Early impressions

As we all should know, it is important not to overreact to early season slumps or bursts. The most often repeated, and inarguably true, reason why this is the case is that takes a considerable amount of at-bats for a player’s stats to begin to normalize.

Encapsulated in this truth is a smaller kernel that isn’t widely articulated, perhaps because it is an inconvenient truth for most of those in the business of prognosticating and offering advice. That smaller kernel of truth is that it is virtually impossible for your preseason speculations to have been proven or disproven yet.

While a hot week may feel as if it has more significance because it happens to correspond with an educated guess you made in the preseason, your prediction is still far from the threshold of proof or disproof. As I’ve written before, the insight more readily attainable at this point in the season pertains to trends such as usage patterns and bullpen hierarchies.

However, the fact that much of what we want to know can’t yet be known does not preclude people in positions such as mine from offering their opinions. There’s nothing wrong with that—and I’m about to offer some shortly—but it is important to remember that such opinions aren’t necessarily more informed than they were a week ago simply because teams have a handful of games under their belts.

With that disclaimer in mind, here are some observations and opinions that attempt to blend empiricism and objective patterns with educated speculation.

Reports of David Wright’s death have been widely exaggerated
Many were down on Wright coming into the season, both because of potential health issues and more disappointing recent campaigns than stellar ones. But Wright has started the season off hot. I had written in the offseason that I expected Wright to bounce back this year, and I still expect that to be the case.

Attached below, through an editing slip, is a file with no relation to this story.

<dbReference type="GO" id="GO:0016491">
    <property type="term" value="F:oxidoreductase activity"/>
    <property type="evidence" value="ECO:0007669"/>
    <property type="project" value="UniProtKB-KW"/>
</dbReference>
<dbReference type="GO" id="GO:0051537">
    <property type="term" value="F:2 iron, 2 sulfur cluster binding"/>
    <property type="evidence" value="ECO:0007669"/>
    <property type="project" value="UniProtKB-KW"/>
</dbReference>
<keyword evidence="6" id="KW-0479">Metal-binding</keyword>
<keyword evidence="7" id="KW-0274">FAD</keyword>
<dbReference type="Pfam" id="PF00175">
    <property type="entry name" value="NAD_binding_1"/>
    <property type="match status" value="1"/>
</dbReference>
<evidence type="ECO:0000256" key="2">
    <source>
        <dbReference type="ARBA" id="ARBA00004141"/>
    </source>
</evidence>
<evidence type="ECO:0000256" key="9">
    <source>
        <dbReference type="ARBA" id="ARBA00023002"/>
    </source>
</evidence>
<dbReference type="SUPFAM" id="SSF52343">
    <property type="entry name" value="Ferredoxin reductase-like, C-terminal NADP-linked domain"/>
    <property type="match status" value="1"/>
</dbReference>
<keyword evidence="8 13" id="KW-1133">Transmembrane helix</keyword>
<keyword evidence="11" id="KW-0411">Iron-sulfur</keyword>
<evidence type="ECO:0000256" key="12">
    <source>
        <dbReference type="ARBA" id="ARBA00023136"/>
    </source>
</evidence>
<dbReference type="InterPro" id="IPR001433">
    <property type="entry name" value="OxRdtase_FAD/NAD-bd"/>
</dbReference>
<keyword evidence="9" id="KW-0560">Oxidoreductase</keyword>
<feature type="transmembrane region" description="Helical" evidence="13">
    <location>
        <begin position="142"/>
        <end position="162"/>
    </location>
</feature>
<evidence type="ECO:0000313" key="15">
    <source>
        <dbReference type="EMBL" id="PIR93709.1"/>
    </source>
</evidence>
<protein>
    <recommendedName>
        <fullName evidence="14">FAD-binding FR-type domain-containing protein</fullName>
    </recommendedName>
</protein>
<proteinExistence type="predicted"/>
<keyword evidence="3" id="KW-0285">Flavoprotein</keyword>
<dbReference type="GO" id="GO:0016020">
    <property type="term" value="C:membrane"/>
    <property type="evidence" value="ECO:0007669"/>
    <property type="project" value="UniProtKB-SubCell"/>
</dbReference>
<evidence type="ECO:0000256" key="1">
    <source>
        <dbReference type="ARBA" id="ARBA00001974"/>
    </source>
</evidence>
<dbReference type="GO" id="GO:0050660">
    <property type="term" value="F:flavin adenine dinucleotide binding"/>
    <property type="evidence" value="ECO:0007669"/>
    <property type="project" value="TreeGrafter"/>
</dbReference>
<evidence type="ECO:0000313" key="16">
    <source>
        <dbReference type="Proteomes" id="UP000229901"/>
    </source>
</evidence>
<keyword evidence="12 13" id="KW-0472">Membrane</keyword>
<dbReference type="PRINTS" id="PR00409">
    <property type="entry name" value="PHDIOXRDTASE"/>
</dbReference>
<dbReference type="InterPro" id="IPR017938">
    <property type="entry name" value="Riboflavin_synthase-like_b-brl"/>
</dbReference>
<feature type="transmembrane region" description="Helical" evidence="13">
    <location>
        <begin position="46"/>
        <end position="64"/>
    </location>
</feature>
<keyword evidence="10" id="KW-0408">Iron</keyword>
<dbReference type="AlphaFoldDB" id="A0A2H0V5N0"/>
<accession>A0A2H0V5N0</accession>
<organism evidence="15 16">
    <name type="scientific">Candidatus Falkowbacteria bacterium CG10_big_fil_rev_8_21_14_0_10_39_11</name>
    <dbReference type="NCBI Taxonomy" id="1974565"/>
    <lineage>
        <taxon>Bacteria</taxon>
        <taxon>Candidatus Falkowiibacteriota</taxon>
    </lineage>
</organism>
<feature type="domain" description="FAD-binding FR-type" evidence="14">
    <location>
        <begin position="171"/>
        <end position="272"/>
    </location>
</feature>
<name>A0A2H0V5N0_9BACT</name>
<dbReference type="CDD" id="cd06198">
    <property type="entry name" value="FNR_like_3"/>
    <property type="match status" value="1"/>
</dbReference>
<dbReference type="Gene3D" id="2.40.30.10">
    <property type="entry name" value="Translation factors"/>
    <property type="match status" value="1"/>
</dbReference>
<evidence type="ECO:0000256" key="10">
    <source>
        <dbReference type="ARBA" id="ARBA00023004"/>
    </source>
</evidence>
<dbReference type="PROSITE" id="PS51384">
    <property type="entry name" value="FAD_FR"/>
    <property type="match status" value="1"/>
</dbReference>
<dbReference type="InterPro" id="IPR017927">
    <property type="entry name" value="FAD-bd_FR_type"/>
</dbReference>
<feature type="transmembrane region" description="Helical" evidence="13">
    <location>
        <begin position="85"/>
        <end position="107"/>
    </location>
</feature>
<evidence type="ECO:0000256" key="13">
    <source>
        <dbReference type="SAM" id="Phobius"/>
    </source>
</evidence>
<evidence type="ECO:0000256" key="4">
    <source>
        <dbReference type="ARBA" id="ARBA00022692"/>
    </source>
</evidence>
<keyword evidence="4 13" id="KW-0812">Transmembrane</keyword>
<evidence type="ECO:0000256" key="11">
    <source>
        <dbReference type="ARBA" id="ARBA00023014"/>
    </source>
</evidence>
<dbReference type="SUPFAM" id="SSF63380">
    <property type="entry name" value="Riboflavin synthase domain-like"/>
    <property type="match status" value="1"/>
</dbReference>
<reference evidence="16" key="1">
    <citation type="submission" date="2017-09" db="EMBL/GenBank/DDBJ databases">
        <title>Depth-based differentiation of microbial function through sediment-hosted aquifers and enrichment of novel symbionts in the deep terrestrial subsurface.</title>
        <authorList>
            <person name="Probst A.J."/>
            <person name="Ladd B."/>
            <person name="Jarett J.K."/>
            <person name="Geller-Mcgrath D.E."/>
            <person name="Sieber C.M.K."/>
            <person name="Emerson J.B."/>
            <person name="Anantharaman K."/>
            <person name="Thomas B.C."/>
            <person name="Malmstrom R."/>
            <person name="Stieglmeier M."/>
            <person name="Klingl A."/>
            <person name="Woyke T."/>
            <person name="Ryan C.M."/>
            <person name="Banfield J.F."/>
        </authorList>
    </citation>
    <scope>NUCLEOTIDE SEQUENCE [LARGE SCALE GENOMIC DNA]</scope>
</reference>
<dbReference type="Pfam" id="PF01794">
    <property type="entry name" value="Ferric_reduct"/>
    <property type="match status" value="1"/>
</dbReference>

The new, shorter dimensions at Citi Field allow Wright to prosper by reverting to his natural approach at the plate. I’ve noticed in past years that Wright had adopted more torque in his swing and seemingly attempted to pull the ball more in an attempt to salvage his power numbers. Early indications are that he is shedding that tendency. Health issues still loom, but presumably Wright’s stock fell further than it should because the concern and uncertainty about his health hit their peaks during prime fantasy draft period.

As I’m writing this, news has broken regarding Wright’s now-injured pinky. It looks like he’ll be in a splint and miss some time; additional info probably will be known Wednesday, the day this piece runs. My observations here relate more to Wright’s ability to produce truly elite fantasy value than his ability to stay on the field. I worry more about that latter than the former and, obviously, playing hurt mitigates anybody’s ability.

The rebirth of Ichiro … meh
Another player whose stock hit bottom this offseason was Ichiro Suzuki. Coming off a poor season and at 38 years of age, the soft-hitting former batting-average monster wasn’t attracting many fantasy suitors this draft season. But he, too, is off to great start, and now that he’s hitting third, perhaps there’s some renewed optimism about Ichiro’s fantasy prowess.

Overall, color me unconvinced. My skepticism is not reflective of a lack of faith in Ichiro—I do think he will be better than last year—but I still question how much fantasy value to which such an improvement will translate. Hitting third sounds like a nice proposition, but Seattle’s offense is so anemic that it’s almost like a paper-only benefit.